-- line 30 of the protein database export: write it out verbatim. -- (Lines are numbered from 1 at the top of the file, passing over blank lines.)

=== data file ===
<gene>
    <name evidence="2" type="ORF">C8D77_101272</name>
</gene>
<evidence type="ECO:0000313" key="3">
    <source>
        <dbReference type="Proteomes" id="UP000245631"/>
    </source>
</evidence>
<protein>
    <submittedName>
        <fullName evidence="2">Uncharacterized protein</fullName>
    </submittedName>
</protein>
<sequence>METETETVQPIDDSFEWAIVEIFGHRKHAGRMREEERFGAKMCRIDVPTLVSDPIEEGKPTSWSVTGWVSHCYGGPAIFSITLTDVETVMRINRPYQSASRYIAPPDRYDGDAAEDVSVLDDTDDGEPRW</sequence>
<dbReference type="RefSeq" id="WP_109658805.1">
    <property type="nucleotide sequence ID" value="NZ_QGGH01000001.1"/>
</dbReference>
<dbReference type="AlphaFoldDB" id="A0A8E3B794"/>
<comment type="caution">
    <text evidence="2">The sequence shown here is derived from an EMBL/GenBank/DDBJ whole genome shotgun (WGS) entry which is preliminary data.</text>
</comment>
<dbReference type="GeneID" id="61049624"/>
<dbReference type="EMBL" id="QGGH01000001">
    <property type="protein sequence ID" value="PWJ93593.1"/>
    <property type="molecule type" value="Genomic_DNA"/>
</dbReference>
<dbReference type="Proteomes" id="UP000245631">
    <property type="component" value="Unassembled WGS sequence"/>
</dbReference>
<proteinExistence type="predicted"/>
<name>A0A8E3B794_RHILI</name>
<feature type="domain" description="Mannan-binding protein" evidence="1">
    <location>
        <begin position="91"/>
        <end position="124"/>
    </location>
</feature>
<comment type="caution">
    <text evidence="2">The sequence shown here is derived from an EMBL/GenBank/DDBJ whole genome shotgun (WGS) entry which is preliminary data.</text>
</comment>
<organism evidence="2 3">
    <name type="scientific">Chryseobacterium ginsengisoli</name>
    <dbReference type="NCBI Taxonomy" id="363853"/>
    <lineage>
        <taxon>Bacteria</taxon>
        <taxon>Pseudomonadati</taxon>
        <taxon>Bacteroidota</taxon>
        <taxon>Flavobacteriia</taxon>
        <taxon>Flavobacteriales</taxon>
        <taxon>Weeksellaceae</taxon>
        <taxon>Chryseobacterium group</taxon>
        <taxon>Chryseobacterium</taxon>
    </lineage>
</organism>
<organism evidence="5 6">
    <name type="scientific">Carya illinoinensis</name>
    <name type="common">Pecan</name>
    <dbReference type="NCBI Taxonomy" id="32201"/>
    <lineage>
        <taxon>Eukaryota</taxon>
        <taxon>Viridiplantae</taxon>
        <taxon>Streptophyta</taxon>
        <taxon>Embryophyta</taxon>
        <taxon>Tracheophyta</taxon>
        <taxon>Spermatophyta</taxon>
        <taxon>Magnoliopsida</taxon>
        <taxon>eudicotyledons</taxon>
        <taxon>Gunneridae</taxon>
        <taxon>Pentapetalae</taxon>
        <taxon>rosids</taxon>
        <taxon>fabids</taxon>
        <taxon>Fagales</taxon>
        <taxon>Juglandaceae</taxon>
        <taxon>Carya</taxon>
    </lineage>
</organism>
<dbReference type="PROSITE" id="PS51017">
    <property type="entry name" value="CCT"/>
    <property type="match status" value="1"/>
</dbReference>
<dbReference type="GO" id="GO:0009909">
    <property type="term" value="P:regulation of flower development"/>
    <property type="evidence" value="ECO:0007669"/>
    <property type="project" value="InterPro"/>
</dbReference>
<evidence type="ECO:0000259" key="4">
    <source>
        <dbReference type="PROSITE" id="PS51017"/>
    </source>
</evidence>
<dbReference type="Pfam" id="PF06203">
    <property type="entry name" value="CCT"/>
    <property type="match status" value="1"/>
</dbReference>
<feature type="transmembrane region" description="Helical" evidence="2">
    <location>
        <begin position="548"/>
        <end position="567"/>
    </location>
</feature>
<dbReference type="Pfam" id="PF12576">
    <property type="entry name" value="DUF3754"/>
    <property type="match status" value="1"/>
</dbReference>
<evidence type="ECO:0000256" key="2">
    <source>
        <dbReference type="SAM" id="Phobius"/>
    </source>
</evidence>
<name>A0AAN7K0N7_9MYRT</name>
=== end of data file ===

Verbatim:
<proteinExistence type="predicted"/>